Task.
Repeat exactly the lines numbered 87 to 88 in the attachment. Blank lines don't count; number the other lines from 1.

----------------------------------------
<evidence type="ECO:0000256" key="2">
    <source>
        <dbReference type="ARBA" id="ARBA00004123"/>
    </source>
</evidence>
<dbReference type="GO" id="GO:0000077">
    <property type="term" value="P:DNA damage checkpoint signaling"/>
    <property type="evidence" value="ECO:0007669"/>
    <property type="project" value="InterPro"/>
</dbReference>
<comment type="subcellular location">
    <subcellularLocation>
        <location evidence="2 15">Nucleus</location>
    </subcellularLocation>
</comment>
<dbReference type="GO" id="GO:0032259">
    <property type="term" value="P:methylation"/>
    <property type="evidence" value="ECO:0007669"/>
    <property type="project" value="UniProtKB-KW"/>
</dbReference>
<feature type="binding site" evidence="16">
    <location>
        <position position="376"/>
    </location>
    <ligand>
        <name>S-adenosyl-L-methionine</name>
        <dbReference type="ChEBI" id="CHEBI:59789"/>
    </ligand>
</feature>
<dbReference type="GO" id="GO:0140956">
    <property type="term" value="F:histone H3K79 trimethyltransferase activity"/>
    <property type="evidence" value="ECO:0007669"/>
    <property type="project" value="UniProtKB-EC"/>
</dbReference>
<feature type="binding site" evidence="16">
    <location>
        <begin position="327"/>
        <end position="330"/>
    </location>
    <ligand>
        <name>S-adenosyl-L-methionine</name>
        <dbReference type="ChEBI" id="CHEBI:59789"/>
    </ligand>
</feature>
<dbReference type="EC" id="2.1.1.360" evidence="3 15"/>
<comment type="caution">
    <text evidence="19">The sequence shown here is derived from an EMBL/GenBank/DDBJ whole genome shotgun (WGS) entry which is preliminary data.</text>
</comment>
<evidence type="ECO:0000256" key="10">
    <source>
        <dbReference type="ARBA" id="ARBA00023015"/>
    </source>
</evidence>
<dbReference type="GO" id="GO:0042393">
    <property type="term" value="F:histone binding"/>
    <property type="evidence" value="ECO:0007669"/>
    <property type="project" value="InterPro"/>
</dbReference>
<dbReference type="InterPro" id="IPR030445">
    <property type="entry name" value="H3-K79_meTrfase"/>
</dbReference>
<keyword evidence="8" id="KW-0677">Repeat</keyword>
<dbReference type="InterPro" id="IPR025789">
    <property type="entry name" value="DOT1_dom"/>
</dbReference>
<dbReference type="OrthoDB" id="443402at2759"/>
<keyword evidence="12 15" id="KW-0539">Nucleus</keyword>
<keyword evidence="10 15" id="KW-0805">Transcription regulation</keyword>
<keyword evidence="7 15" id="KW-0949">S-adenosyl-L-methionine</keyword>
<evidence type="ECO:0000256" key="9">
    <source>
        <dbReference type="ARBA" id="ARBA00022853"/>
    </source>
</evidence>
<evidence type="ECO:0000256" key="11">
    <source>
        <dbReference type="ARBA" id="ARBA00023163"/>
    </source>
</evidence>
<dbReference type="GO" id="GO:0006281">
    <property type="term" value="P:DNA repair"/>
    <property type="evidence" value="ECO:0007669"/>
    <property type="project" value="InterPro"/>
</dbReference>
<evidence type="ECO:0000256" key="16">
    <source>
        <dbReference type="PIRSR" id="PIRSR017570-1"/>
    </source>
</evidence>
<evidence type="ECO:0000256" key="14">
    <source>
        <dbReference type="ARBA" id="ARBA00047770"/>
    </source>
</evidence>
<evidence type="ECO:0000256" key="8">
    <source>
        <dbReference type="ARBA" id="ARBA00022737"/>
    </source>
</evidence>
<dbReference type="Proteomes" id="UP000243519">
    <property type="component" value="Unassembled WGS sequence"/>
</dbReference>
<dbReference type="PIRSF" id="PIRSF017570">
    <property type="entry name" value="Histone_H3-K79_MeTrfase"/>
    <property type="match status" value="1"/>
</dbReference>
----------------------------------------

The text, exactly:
        <dbReference type="PIRSR" id="PIRSR017570-1"/>
    </source>